We make work that refuses to be simply an entertainment taking place at a distance, down the other end of the telescope, down there on the stage. Instead we try to find ways to triangulate the work directly to the auditorium. As if to ask the audience who they are and who is sitting with them, to wonder not about the narrative of a drama but about the truly present situation and dynamic of the theatre. So many of our shows ask that question in different ways. Often we have worked by creating a kind of dramaturgical tension in the auditorium or between the stage and the auditorium. For example, in First Night the performers appear as rather failing vaudevillians or nightclub entertainers who effectively turn on the audience in different ways – vague insinuations and then direct attacks, the surface of the entertainment crumbling. “It’s all good people here; there’s no racists here; there’s no homophobes here; there’s no wife beaters here.” Taken together it creates a kind of probing of the audience, forcing them to take a position, to think about who they are and who the strangers in the seats nearby might be. Theatre perhaps sees itself for the most part as a gathering of the good, honest and true to watch something that will enlighten them. A benign, convivial space. I think, a lot of the time, our work wants to niggle at that, transforming it into this unfolding set of ethical and political negotiations with the audience which connects to this idea of witnessing. Something is at stake.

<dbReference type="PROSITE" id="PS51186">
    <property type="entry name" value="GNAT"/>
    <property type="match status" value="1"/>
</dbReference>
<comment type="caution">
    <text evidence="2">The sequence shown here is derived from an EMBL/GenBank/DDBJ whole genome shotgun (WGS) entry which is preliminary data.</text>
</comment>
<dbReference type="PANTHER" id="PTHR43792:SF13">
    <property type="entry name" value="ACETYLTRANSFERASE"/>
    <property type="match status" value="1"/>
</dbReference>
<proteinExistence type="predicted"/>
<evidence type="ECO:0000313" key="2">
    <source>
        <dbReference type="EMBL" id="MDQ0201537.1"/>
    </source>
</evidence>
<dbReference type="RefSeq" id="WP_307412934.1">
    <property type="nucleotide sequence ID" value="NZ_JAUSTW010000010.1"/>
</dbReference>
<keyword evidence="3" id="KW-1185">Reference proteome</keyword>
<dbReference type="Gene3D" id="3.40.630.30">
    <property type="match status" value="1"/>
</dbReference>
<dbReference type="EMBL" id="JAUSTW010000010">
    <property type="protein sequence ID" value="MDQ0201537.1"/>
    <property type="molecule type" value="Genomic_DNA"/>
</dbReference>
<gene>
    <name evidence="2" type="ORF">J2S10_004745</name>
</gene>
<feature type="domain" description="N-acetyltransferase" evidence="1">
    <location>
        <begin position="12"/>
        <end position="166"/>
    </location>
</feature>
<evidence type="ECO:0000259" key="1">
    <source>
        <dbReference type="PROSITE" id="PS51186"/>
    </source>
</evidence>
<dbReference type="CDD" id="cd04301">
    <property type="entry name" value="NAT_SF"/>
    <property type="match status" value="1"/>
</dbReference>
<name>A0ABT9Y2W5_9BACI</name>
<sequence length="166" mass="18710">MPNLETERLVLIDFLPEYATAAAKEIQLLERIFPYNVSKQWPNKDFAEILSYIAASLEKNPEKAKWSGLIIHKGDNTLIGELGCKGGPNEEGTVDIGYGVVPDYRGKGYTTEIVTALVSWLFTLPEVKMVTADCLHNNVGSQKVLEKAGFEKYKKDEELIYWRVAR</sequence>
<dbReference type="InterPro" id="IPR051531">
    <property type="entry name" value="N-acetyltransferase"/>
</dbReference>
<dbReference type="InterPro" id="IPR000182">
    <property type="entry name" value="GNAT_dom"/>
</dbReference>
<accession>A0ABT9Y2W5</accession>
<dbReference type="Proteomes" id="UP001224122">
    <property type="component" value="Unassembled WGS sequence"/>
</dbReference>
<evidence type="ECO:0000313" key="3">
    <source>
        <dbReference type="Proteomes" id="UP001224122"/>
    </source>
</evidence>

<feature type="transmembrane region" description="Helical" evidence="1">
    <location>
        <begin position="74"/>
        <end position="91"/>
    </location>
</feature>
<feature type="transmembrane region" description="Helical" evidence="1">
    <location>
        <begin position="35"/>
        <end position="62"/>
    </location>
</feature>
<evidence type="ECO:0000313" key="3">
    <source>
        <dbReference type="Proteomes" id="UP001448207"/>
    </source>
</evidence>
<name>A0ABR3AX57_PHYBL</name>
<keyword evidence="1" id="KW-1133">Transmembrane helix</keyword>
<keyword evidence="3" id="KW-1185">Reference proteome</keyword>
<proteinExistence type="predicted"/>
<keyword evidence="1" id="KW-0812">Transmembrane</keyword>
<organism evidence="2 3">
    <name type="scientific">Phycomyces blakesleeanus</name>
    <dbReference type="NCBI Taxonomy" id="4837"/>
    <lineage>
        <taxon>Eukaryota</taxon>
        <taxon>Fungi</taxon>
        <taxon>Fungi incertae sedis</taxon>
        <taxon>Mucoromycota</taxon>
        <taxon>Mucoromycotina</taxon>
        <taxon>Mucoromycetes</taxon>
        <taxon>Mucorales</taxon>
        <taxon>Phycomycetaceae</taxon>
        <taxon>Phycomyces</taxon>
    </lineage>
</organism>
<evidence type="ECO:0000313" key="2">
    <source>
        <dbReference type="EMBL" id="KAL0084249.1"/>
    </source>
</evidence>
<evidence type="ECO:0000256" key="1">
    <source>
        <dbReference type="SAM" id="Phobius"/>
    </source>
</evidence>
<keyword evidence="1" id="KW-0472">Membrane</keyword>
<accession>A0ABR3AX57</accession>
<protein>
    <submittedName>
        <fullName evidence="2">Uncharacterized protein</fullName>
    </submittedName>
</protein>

First Night. Photo by Hugo Glendinning
Read the full interview here.

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Tim Etchells on storytelling

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This is an extract from an interview with Tim Etchells, Artistic Director of Forced Entertainment – read the full interview here.